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US: markets let off steam

Friday, March 15, was marked by a heavy flow of heterogeneous and conflicting US macro data, illustrating that the country’s economic recovery is unsteady.

Bullish sentiment was driven by the fact that US industrial production rose 0.7% in February, the highest monthly growth rate over the past three months, surpassing the forecast 0.4% and January numbers (left unchanged after the revision). Improvement was recorded mainly in the manufacturing sector, with output rising 0.8% in February against expectations of 0.5% and following a 0.3% contraction a month prior. Utilization of production facilities also increased from 79.2% in January to 79.6%.

Investors also greeted enthusiastically the Empire Manufacturing Index, which closely correlates with the national metric that improved in March for the second consecutive month, showing higher activity, while the gauge slightly retreated from 10.04 in February to 9.24 (10.0 had been expected).

CPI data looked weaker, although the index jumped the most in February since June 2009 - (0.7% vs. the expected 0.5% and after flat numbers in January). That was due a steep rise in gasoline prices. Higher inflation fueled investor concerns that the Fed would wind down stimulus measures ahead of schedule. However, not including food and energy prices, consumer prices in February, in line with the forecasts, rose 0.2% after a 0.3% rise in January, which leaves a chance for the Fed to extend its soft monetary policy further down the road before substantial inflationary pressure.

Meanwhile, investors were mostly disappointed by the preliminary reading of the University of Michigan Consumer Sentiment Index that unexpectedly slid in March to 71.8, the worst number since December 2011, from 77.6 in February, while analysts had projected further improvement to 78.

This disappointing figure played a major role in a long string of economic data and triggered a pullback on the stock market which was ripe for a breather after a long rally that helped the Dow chalk up the longest winning streak since November 1996 (10 days of unbroken gains). Trading was also influenced by the fact that Friday was a quadruple witching day for four major futures, option, stock and single stock index contracts, which, in the aggregate, usually leads to higher selling and heightened volatility.

Recapping the indices, the Dow Jones Industrial Average edged down 0.17% to 14,514.11, up 0.8% w-o-w. The Standard & Poor's 500 Index eased 0.16%, ending at 1,560.70, up 0.6% on the week. The Nasdaq Composite Index shed 0.30% to 3,249.07, adding 0.15% during the week.

In the blue-chip universe, most liquid plays (19 of 30) finished in the red. Friday’s top decliner was financial heavyweight JPMorgan Chase (-1.9%) which, after recent stress tests, was ordered by the Fed to present a new capital plan in September, since the lender’s announced capital plan, as the regulator thinks, lacks sustainability. Two other top underperformers were the world’s leading home improvement retailer Home Depot (-1.7%) and global consumer products leader Procter & Gamble (-1.4%). In the bull camp, the gains were led by leading US lender Bank of America (+3.8%), which got the go-ahead from the Fed to carry out a USD 5 bn stock buyback program, major aircraft maker Boeing (+2.1%) and technology giant Cisco Systems (+1.60%).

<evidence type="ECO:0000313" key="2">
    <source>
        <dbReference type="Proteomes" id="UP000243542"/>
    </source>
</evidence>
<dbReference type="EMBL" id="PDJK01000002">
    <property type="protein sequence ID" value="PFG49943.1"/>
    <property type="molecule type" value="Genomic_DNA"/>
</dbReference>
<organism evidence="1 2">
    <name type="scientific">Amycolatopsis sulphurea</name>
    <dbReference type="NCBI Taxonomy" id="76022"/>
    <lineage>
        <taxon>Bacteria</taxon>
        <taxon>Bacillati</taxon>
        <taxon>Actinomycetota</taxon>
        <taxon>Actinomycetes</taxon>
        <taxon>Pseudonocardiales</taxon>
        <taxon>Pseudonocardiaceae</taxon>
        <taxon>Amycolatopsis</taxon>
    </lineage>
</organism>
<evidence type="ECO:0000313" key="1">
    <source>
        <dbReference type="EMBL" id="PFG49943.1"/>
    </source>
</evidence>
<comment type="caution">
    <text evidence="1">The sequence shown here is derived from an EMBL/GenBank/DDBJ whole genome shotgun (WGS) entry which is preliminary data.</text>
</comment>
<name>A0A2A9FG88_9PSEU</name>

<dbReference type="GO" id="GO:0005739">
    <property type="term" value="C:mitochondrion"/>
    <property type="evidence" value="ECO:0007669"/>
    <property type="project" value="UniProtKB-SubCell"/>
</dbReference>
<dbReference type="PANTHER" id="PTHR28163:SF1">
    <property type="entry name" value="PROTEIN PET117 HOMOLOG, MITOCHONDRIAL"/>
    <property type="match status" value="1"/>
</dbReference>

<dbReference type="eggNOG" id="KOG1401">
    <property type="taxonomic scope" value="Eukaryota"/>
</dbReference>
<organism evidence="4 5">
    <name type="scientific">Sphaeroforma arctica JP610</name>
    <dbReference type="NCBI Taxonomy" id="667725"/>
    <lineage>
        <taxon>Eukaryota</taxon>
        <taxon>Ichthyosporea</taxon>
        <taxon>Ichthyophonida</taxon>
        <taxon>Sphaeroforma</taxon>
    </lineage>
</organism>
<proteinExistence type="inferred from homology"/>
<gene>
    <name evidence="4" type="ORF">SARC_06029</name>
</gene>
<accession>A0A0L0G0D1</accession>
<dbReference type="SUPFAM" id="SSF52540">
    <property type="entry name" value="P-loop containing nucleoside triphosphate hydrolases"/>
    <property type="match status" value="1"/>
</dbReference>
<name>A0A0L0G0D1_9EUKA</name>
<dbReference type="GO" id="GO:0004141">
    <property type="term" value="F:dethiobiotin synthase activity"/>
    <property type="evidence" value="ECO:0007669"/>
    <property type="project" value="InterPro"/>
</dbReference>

American operator of deal-of-the-day website Groupon spiked 6.1% after Legg Mason Opportunity Trust’s Bill Miller said in an interview with CNBC that he is upbeat about the company’s prospects and the stock holds upside potential.

No. 1 US satellite TV provider DirecTV added 4.5% to its market cap after deciding not to acquire Brazilian telecom carrier GVT, a company owned by French media company Vivendi.

Top 20 US bank BB&T sagged 2.4% after failing to pass the Fed’s stress tests, which caused the regulator to turn down BB&T’s request seeking permission to buy back its securities.

Youth apparel retailer Aeropostale plunged 5.2% on Q4 lackluster numbers because of weak Christmas sales and also forecast losses in the present quarter.

Manufacturer of robotic surgical systems Intuitive Surgical plunged 6.2% on news the US Food and Drug Administration (FDA) is conducting a probe to find out whether surgery performed using the company’s da Vinci equipment is safe.

In commodities, April gold futures closed up USD 1.90, or 0.1%, at USD 1,592.60/oz on COMEX.

Gold advanced slightly as the greenback weakened against all rival currencies and amid patchy economic data stateside, including much faster inflation in February. On the whole, April gold futures jumped 1% on the week.

April light, sweet crude rose 42 cents or 0.5% to USD 93.45/bbl on NYMEX.

Crude contracts jumped to the highest level since February 20 on a weaker dollar and a higher-than-forecast increase in US manufacturing the prior month. Oil futures added 1.6% compared to last Friday’s close.